* Cape Town Mayor Patricia de Lille is placing pressure on SAA to reinstate a direct route between Cape Town and the USA. and she is routing for Miami, just having returned from a trade visit to that city. Such a direct route would be beneficial for tourism.
* Noise is the most common complaint of hotel guests in 19 tourist destinations, but Cape Town hotels are an exception in not receiving complaints about noise. Modernity, location, and service speed are the most common compliments. Cape Town hotels also ranked top on GRI (Global Review Index), the average online reputation of hotels, followed by Melbourne, St Petersburg, Sydney, and Dublin.
* Hamilton Russell Pinot Noir and Chardonnay will be paired with a 5 course dinner at Nobu at the One&Only Cape Town on 2 October, at a cost of R595. (received via newsletter from One&Only Cape Town)
The Sweet Service Award goes to the City of Cape Town, and UCT’s Faculty of Engineering and the Built Environment for addressing the unfinished freeway on the Foreshore, in trying to find a creative solution for it. The Engineering and Built environment students will present proposals for the Future Foreshore Freeway Precinct project, based on existing plans, the requirements of residents of Cape Town, and study benchmarks in other countries, taking the future development of the Cape Metropole into consideration. The City’s Brett Herron, Councillor for Transport, Roads, and Stormwater, described the Foreshore as the most important precinct of Cape Town.
The Sour Service Award goes to the Theatre on the Bay, and its bar and restaurant supplier Dish Food & Social, for charging a 10% surcharge if one pays per credit card. This goes against the rules of the credit card companies, and is a rip-off, as the maximum fee that the merchant pays is 5% for American Express. Most clients use a Mastercard or VISA, with a 2,5 – 3% commission rate at most!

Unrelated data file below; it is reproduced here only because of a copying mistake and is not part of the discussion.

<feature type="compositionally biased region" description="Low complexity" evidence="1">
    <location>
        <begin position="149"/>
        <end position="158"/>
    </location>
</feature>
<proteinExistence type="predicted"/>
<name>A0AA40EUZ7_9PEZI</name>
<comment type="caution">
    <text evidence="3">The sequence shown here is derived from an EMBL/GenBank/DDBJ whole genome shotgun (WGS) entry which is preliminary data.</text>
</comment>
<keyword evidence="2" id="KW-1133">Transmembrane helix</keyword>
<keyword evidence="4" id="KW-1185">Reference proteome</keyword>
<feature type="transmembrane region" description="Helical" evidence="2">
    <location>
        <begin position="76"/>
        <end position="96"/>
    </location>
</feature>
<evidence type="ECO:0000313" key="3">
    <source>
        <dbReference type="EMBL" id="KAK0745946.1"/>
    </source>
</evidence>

POSTSCRIPT 26/4: We have received the following reply from Andrea Foulkes, the owner of Dish Food & Social, and are delighted that they have removed the sign: ‘Thank you for stimulating a second look at this issue. The first time I saw the sign, I – too – did a double-take. I have to admit that the wording isn’t clear (I didn’t understand it first time around myself). Our manager explained to me that this is not a charge for the use of the credit card. As you rightly point out, this is against the rules (which doesn’t stop many establishments from doing it). The ‘service’ charge is, in fact, gratuity. What was happening, is that patrons were paying for drinks on credit card, but forgetting to add a gratuity. So, this was implemented as a means of protecting the bar staff. We don’t do it upstairs in the restaurant, because diners are accustomed to adding a gratuity. We used to have the old-fashioned tip jar on the counter, but on several occasions we caught patrons attempting to steal the money inside it – unbelievable though it may seem! I wasn’t entirely happy with it right from the beginning, and I should have gone with my gut feeling. Until we can find a better way of communicating this we’ll be removing the sign. Thank you for raising the issue. Kind regards Andrea Foulkes’.
The WhaleTales Sweet & Sour Service Awards are presented every Friday on the WhaleTales blog. Nominations for the Sweet and Sour Service Awards can be sent to Chris von Ulmenstein at email@example.com. Past winners of the Sweet and Sour Service Awards can be read on the Friday posts of this blog, and in the WhaleTales newsletters on the www.whalecottage.com website.
On Saturday The Guardian Nigeria published an article ‘Shopping Experience for South African Orange AFCON Visitors’, focusing on the work SA Tourism has done to get shopping malls in Confederation of Africa Cup of Nations (AFCON) 2013 Host Cities to offer sales to make their tenants’ products attractive to the flood of African visitors expected in the country for the AFCON 2013 kick-off on Saturday. It wrote: ‘South African Tourism has formed a partnership with VISA and hundreds of malls across the length and breadth of the country to bring fantastic special offers to all visiting AFCON fans’. The pay-off line for AFCON 2013, developed by SA Tourism, is the ‘Beat at Africa’s Feet’!